Stefan W. Ballmer, professor of physics in the College of Arts and Sciences, has been named a Fellow of the American Physical Society (APS). He joins 23 previous University faculty members to receive the distinction during the 100 years the award…
Julia Riley is Awarded the 2020 Norma Slepecky Undergraduate Research Prize
Women in Science and Engineering (WiSE) announces that Julia Riley ’20, a double major in biochemistry and neuroscience in the College of Arts and Sciences, recently received the first place award of the 2020 Norma Slepecky Undergraduate Research Prize. The annual prize is awarded to undergraduate researchers in their junior or senior year who demonstrate excellence in research.
Since her first year at Syracuse University, Riley has conducted research with Carlos Castañeda, assistant professor in the Departments of Biology and Chemistry. Riley’s research focuses on understanding two types of biomolecular condensates in an effort to develop therapies to combat ALS, a terminal disease also known as Lou Gehrig’s Disease. She has received funding for her research and has previously presented her work at various conferences, including at the American Society for Cell Biology and the Atlantic Coast Conference Meeting of the Minds.
Riley previously held internships in the Waites lab at Columbia University Medical Center and is the first author on an invited perspective piece in Molecular Cell titled “Cancer Mutations in SPOP Put a Stop to Its Inter-compartmental Hops.”
“This undergraduate research rivals that of many M.S. students, and could even be considered the first chapter of a Ph.D. I am truly impressed with Julia’s productivity,” says one Slepecky Prize committee reviewer.
Riley, who will be pursuing a Ph.D. in neuroscience with the University of Pennsylvania’s Neuroscience Graduate Group in the fall, says guidance from her advisor and mentors played a transformative role in her growth and success of her research. “Having a good relationship with my research advisor and working toward an inside-and-out understanding of my project were the aspects of my experience that ended up having the most positive impact on both me and my research,” she says.
A second student has also been recognized for her undergraduate research. Heather Sosnoski ’20, a biochemistry and neuroscience major in the College of Arts and Sciences, received the second place Slepecky Prize. Sosnoski’s research explores cysteine transporter compensation in mice to understand differences in how males and females differ in their ability to cope with the loss of a protein in the brain. She has worked in the lab of Professor Sandra Hewett, Beverly Petterson Bishop Professor of Neuroscience and professor of biology, as an undergraduate student researcher since 2018 and has been the recipient of research funds from the Syracuse Office of Undergraduate Research and Creative Engagement (SOURCE) and WiSE.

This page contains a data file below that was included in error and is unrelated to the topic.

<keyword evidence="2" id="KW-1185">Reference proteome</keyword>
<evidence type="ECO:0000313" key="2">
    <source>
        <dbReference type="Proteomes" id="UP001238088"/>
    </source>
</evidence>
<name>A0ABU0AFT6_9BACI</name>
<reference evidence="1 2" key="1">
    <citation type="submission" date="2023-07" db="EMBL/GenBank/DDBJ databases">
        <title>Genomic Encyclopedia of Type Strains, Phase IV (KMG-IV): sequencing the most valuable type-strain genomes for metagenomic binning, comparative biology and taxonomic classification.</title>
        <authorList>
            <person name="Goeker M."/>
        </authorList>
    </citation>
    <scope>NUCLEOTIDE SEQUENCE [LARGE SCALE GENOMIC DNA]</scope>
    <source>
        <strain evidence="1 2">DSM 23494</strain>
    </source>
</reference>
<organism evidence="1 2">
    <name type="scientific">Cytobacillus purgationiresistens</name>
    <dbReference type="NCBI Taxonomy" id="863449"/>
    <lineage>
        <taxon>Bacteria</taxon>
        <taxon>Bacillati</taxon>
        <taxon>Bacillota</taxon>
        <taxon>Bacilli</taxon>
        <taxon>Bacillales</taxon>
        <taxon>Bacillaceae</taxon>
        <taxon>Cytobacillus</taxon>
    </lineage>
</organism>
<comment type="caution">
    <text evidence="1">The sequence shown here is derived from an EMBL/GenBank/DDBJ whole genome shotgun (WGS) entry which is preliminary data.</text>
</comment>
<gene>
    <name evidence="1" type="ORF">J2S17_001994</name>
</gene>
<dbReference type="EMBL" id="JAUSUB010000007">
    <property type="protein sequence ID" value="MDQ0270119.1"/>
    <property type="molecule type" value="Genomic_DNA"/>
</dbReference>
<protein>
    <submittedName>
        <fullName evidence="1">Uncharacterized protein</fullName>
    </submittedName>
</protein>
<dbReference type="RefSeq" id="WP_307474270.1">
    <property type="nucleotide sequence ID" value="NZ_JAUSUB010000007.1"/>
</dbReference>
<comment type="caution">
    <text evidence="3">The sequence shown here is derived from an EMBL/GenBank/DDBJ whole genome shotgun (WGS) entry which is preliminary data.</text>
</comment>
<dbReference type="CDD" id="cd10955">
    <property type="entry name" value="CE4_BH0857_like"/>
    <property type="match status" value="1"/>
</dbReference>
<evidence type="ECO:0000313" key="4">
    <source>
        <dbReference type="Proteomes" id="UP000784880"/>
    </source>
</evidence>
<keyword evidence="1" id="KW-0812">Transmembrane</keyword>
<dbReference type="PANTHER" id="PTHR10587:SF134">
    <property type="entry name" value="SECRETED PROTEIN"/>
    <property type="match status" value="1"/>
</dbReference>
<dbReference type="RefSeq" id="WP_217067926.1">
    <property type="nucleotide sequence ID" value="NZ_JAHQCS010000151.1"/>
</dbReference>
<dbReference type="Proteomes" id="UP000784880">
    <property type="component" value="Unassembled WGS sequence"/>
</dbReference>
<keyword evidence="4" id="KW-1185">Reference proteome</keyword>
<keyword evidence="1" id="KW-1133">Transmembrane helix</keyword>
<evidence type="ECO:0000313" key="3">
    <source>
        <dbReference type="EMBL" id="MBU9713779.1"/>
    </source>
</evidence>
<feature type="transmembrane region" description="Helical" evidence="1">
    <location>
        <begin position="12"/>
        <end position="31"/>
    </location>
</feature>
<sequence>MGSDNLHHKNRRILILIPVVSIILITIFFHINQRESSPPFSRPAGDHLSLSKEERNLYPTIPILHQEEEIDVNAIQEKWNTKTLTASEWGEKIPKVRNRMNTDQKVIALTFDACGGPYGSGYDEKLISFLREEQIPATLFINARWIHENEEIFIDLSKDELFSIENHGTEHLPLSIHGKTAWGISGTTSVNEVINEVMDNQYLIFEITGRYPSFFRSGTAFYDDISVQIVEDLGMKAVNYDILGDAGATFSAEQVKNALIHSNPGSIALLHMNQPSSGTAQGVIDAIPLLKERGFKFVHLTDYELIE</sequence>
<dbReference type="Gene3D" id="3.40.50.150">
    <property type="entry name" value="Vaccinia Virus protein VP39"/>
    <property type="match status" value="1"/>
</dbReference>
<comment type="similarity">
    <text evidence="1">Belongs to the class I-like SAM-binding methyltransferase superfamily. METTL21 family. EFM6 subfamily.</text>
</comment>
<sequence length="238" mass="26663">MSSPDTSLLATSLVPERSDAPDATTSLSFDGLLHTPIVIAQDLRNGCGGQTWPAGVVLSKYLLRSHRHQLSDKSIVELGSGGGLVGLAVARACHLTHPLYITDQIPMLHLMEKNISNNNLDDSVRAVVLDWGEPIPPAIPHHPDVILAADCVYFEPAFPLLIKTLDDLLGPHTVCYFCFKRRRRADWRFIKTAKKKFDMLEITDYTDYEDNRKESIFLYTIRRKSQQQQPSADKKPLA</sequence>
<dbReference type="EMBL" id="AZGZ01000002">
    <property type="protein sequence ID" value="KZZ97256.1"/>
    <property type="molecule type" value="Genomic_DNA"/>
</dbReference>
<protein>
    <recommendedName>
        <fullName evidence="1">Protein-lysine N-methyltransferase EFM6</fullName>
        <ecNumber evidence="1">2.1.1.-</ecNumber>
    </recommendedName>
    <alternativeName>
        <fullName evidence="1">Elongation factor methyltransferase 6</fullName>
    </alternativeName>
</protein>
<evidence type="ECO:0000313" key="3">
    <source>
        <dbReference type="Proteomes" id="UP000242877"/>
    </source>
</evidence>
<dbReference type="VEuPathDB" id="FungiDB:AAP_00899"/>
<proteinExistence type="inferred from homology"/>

“She seems the type of student already prepared to swing into full operation as a graduate researcher, giving her a head start towards an excellent career,” says a Slepecky Prize committee reviewer.
Sosnoski has presented her research findings at the Brain in Flux conference and is scheduled to present at the 2020 American Society for Neurochemistry meeting. She plans to pursue a Ph.D. at the University of Pennsylvania in the fall.
About the Norma Slepecky Undergraduate Research Award
The prize is given in honor of Norma Slepecky, who was a passionate professor, researcher and an advocate for undergraduate student research at Syracuse University. She also actively supported efforts to increase the number of women in science and engineering. Similar to Slepecky, WiSE programs support the persistence and excellence of women in science, technology, engineering and mathematics (STEM). The Slepecky Prize is meant to honor young scientists in STEM that have shown persistence toward degree completion, resilience, advancement and research excellence.
About Women in Science and Engineering
WiSE, part of the Office of Academic Affairs, was founded in 1999 with three key goals: increase representation and retention, highlight women scholars through a lecture series and develop advising/mentoring programs. As an interdisciplinary organization with a strong grassroots constituency in women faculty in STEM, the program has grown considerably over the years. Its distinguishing feature is that it is faculty led and driven. WiSE’s mission remains to support the persistence and excellence of women in STEM by capitalizing on their unique strengths, maximizing opportunities to connect, and addressing challenges experienced by women undergraduates, graduates, postdoctoral fellows and faculty in STEM.